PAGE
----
Toyota, Ford, Honda, and Chevrolet continue to lead in overall perception, but by a slimmer margin
Yonkers, NY – The difference perceived by American consumer between the top car brands and the challengers is shrinking, according to the findings of the 2012 Car-Brand Perception Survey, conducted by the Consumer Reports National Research Center.
Toyota, Ford, Honda, and Chevrolet, which have been perennial leaders in Consumer Reports annual Car-Brand Perception Survey, maintained their top positions but have seen the point gap decrease. In fact, most of the top brands saw double-digit drops in their total scores.
“Dramatic events in the automotive industry seem to be affecting how consumers view auto brands. Erratic gasoline prices and a struggling economy have pushed consumers to prize low operating costs and good reliability,” said Jeff Bartlett, Consumer Reports deputy editor for autos online.
The Consumer Reports 2012 Car-Brand Perception Survey scores reflect how consumers perceive each brand in seven categories: safety, quality, value, performance, environmentally friendly/green, design/style, and technology/innovation. Combining those factors yields result in the total brand-perception score. While the scores reflect a brand’s image in consumers’ minds, they do not reflect the actual qualities of any brand’s vehicles, or results from Consumer Reports testing.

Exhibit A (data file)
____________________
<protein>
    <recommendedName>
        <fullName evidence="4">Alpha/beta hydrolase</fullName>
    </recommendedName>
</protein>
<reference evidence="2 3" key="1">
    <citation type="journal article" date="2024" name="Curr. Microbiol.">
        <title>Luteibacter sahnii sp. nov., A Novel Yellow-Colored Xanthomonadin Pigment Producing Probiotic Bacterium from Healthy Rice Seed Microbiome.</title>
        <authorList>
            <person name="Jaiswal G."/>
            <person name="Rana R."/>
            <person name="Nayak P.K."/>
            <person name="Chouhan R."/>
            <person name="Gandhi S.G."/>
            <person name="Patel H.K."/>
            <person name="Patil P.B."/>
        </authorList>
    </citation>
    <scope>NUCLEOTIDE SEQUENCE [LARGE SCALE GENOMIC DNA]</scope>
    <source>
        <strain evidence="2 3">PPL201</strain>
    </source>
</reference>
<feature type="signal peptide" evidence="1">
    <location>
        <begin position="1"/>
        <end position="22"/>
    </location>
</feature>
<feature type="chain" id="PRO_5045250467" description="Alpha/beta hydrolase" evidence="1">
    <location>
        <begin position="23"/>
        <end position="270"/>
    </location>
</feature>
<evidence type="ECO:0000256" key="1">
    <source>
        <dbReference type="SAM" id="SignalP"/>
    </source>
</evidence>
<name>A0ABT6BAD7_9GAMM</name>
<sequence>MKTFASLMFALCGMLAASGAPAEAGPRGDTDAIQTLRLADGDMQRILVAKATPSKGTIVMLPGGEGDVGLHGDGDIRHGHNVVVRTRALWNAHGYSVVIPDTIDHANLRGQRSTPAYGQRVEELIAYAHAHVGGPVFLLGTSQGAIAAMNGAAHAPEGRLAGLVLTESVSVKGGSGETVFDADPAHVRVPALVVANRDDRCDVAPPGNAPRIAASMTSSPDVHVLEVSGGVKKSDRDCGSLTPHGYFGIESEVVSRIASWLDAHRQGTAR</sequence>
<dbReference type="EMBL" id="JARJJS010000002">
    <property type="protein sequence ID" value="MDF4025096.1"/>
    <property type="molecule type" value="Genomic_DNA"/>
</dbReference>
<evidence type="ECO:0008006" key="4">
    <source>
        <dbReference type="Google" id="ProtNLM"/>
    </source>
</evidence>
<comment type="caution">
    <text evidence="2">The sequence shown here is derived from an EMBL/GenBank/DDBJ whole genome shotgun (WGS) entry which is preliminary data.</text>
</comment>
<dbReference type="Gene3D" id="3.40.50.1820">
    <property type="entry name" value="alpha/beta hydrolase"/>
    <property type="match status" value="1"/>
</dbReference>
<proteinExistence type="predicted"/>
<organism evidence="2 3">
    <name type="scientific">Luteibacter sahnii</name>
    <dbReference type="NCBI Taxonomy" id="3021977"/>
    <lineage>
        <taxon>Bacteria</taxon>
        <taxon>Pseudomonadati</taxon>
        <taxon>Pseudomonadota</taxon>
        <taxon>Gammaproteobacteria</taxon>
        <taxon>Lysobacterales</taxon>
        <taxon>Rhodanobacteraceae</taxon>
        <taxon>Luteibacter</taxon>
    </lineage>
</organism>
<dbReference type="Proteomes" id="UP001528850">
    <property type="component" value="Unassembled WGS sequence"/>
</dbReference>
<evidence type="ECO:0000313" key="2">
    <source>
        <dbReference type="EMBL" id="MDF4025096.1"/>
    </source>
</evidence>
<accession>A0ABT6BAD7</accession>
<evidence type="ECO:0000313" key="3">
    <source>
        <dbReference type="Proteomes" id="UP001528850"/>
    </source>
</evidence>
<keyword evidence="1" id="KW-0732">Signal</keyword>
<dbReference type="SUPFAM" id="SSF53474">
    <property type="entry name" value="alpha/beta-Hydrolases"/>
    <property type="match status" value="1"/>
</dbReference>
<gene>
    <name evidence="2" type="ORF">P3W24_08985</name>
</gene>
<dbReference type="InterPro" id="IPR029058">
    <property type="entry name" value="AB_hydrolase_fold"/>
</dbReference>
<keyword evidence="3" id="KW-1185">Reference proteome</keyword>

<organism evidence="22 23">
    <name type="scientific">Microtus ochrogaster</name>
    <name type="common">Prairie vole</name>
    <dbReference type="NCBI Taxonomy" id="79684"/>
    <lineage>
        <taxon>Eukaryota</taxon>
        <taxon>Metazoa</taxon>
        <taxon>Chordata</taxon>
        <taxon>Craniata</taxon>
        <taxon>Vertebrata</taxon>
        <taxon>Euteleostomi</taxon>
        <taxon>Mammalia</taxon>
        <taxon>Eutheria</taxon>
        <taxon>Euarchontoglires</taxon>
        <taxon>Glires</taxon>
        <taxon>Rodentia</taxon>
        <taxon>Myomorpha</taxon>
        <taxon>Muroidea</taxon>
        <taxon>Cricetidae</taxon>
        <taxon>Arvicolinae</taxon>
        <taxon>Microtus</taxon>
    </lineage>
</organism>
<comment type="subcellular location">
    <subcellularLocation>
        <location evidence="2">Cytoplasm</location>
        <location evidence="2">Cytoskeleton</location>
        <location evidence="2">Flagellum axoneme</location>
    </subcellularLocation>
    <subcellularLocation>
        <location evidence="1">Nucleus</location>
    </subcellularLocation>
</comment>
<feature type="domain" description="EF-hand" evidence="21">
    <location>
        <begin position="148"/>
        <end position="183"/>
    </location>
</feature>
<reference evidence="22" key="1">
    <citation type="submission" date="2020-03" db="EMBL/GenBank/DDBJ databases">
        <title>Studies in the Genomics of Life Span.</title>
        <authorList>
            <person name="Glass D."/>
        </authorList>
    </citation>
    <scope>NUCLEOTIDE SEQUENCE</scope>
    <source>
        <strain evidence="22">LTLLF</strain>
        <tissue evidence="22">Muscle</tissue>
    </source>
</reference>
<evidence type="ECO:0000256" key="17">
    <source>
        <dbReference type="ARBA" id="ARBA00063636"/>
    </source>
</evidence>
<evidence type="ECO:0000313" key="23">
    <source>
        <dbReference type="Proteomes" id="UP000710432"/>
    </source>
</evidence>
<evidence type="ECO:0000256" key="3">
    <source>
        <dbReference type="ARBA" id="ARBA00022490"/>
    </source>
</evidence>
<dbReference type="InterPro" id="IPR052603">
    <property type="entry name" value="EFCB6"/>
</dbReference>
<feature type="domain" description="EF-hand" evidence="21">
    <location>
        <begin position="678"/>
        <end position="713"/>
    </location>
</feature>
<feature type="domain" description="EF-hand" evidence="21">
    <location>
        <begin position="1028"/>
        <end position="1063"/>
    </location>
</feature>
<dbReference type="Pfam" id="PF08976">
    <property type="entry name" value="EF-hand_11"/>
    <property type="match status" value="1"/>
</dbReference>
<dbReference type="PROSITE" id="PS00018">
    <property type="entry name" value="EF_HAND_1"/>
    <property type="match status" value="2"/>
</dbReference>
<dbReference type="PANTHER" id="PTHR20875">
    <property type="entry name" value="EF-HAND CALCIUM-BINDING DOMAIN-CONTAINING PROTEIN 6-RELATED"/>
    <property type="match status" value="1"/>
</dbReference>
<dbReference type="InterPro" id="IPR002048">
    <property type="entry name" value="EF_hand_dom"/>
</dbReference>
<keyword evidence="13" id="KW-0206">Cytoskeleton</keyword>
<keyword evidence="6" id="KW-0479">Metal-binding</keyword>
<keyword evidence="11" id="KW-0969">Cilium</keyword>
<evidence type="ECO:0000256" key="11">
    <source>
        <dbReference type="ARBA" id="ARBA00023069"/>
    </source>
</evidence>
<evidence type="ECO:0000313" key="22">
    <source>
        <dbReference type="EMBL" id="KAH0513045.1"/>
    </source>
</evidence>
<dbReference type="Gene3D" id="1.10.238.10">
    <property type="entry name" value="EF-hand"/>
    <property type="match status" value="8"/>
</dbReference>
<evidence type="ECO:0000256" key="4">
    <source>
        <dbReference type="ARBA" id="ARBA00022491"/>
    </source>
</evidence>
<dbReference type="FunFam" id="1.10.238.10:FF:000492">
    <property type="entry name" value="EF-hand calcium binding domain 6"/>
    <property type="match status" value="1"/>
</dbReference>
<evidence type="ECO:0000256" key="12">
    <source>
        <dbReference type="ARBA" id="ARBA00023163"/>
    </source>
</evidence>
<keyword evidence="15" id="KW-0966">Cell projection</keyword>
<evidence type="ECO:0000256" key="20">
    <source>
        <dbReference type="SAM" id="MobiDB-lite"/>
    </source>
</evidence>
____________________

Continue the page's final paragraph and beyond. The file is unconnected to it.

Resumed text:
The full results, including complete best and worst brand lists for all seven categories are available at www.ConsumerReports.org.
Toyota continues to dominate overall in brand perception, although it slipped a significant 17 points, compared with last year’s survey results. Other top brands, Ford, Honda, and BMW, saw their scores drop more than 20 points. The two leading General Motors brands, Cadillac and Chevrolet, did relatively better with only single-digit decreases.
Respondents indicated the most important factor in car buying continues to be safety (65 percent). The leading brands in overall perception in Consumer Reports survey typically excel in multiple categories. Volvo, however, has maintained a top 10 spot for years by virtue of its safety reputation alone.
This year, the brand took a dramatic 21 percentage point drop in this factor, from last year’s 70 to 49 percent. If it continues, this trend could drop Volvo out of the overall top 10 in future years and into the second tier.
Several other brands are down a few points this year in terms of safety, with Subaru notably dropping from 17 to 10 percent, and fell from the list of top five brands in terms of Safety. Toyota had taken a hit amid its large-scale recalls a couple years ago. But in the latest results, it has remained consistent at 13 percent, year over year, which elevated it to third place because of the other brands’ decreases.
“Brand perception can be influenced by many things, from professional road tests to marketing. Word-of-mouth from friends and neighbors can be a slower moving, though influential contributor as ownership transitions from the initial honeymoon phase to the seven-year itch,” Bartlett said.